Surcouf Article

October 30, 2011


I just read your article on the Surcouf, and found it a good read.  However, I found several of the allegations to be unsupportable.

According to what I've found, the Surcouf was only at New London from sometime after November 11th to November 27th 1941, after it had completed a 3-month refit at Portsmouth Naval Yards:

According to uboat.net's losses lists for 1941 and 1942, no U-boats were lost anywhere near New England during or near this time frame: http://www.uboat.net/fates/losses/1941.htm

Also, this statement is not entirely accurate: "US tankers were being sunk off the North East coast of the United States, and Surcouf  had been caught fueling a German U-Boat. Some think that after sailing in January, the Surcouf was in the vicinity of the Panama Canal, where she was run down accidentally by the US freighter Thompson Lykes, but this ship had a tonnage not a great deal more than the French Submarine. When viewed in dry dock after the freighter had hit some object, the damage to her bows looked somewhat minor, much less than would be expected if she had collided with Surcouf."  

US tankers were indeed being sunk off our eastern coast, thanks to bad security on our part, but no solid evidence exists that Surcouf refueled any U-boats. The U-boats operating off our eastern coast were mostly Type IXB's
and C's, which needed no help operating off our coasts thanks to their long range. If the ram damage to Thompson Lykes was seemingly minor, bear in mind that another seemingly minor ram resulted in the loss of HMS Victoria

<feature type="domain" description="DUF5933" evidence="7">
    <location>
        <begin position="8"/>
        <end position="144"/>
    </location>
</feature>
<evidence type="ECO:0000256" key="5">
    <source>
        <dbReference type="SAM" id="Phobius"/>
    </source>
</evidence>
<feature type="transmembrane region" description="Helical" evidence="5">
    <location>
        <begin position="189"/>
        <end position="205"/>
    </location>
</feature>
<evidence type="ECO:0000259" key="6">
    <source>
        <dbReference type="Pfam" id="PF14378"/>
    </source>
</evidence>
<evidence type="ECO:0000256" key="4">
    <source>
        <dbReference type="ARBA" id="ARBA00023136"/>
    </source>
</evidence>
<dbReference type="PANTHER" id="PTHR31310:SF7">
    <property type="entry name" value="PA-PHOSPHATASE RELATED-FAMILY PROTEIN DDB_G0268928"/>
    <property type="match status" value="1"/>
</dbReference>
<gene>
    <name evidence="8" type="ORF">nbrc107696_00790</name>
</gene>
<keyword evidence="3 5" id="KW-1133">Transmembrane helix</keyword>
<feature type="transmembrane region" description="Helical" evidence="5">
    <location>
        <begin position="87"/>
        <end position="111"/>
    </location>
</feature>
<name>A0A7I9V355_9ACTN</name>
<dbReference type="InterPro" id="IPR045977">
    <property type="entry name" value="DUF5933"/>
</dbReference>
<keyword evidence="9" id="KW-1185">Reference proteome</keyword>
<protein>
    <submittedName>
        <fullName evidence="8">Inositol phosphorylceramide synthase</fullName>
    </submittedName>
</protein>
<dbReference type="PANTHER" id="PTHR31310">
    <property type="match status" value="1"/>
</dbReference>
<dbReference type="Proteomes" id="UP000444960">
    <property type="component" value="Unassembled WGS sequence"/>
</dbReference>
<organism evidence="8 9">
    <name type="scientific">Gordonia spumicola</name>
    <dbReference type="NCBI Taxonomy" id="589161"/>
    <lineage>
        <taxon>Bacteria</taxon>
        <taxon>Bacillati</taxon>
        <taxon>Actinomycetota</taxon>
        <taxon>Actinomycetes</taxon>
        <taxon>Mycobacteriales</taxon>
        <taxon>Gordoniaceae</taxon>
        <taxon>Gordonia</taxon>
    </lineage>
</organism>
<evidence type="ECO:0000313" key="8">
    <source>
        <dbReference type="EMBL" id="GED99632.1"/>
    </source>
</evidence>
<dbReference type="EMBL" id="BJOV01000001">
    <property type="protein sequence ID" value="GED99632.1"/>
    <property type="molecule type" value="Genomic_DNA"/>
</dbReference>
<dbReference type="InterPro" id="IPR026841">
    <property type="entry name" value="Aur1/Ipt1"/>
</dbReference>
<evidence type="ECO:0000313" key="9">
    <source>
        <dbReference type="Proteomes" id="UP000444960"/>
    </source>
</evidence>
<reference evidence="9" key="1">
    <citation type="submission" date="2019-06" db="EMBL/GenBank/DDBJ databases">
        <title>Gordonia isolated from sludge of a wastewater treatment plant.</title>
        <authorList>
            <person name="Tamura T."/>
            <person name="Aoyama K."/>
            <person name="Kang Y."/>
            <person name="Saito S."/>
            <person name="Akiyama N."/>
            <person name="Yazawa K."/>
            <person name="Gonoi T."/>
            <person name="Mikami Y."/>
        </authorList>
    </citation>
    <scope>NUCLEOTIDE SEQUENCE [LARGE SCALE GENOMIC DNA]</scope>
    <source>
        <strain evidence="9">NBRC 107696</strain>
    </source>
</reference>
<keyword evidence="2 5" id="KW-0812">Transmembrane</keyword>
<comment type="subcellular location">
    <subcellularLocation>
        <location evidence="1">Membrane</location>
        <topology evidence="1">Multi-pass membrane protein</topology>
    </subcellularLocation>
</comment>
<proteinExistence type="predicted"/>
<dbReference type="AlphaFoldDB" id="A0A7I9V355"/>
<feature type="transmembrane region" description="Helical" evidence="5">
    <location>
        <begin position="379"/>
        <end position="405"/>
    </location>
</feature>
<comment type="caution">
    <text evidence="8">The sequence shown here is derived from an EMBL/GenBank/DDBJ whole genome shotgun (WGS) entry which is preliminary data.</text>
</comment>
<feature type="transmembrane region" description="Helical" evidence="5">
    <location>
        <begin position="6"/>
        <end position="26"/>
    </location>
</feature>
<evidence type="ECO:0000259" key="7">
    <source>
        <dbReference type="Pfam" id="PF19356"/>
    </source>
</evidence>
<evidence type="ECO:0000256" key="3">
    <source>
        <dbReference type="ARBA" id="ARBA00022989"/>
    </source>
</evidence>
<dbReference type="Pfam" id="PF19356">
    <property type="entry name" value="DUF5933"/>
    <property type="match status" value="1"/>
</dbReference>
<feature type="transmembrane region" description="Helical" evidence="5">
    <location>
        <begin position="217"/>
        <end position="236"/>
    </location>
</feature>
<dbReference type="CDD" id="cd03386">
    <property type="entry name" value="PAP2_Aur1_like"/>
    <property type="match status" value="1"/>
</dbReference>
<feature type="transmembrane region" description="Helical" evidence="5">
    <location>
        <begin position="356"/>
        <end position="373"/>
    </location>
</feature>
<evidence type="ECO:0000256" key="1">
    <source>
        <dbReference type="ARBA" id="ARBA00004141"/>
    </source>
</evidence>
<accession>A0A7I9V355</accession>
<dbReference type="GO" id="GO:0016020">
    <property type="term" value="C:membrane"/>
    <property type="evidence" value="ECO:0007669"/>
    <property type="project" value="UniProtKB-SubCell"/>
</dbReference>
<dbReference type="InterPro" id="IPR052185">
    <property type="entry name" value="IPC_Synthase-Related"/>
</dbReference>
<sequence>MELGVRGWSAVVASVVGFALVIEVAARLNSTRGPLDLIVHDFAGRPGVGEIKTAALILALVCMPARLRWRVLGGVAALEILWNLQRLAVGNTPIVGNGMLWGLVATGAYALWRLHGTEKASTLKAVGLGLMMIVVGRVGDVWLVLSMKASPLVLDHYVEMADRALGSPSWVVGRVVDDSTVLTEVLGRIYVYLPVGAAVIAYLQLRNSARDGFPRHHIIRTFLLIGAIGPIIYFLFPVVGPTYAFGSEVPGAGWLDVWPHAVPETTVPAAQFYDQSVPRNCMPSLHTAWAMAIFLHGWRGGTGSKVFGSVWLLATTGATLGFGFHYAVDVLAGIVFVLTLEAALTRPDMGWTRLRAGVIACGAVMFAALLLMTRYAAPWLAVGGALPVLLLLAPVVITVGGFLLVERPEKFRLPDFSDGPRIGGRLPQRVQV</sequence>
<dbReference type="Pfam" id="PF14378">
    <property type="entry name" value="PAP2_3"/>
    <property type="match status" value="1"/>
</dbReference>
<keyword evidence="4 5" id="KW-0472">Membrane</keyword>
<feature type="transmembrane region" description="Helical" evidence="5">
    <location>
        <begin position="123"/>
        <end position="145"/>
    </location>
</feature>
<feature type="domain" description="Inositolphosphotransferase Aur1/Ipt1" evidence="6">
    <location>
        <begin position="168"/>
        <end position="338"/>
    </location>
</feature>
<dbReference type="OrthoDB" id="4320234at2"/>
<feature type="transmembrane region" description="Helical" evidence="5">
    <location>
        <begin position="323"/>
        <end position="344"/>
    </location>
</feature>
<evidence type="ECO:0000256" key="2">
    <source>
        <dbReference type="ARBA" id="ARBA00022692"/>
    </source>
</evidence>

while on maneuvers in 1893 with most of her crew.



My thanks for your comments.

Of course we will never know the truth about the demise of Surcouf, unless her wreck turns up to perhaps throw some light on her sinking.

In the meantime, most written about Surcouf remains conjecture.

I am afraid from personal experience in HMAS Australia being involved with de Gaulle's debacle at Dakar in September 1940, and losing our Walrus aircraft and her three crew to Vichy fighters.

Taking two hits onboard from French cruisers, I am loath to trust the French.

Here is an interesting comment:

James Rusbridger (Who Sank Surcouf?) examines some rather wild conspiracy theories on her demise. All are easy to dismiss except one. He states the records of the 6th Heavy Bomber Group operating out of Panama show them sinking a large sub the morning of the 19th. Since we know that no Axis submarine was lost in that area on that date, it could only have been Surcouf. He postulates that damage from the collision short-circuited the radio and the stricken boat could only limp blindly toward Panama and hope for the best.

Inquiries into what happened were haphazard and tardy. Frankly, the disappearance of one French submarine was of minor import to the United States and the British Empire, engaged as they were in a global war. A later French inquiry would support the sinking due to “friendly fire.” This is conclusion was supported by Rear Admiral Jean Auphan in his excellent The French Navy in World War II in which he states “for reasons which appear to have been primarily political, she was rammed at night in the Caribbean by an American freighter.” Yet it is interesting to note that Charles de Gaulle never one to shy away when he felt misused or diminished by the Anglo-Saxon world, simply stated in The Call to Honor that Surcouf “had sunk with all hands.” A memorial to the brave but ill-starred submarine stands today in Cherbourg harbor, overlooking the sea. The sea has many mysteries, and is an unforgiving mistress. May her crew rest in peace, whatever final fate befell them. Vive La France!

Best wishes,

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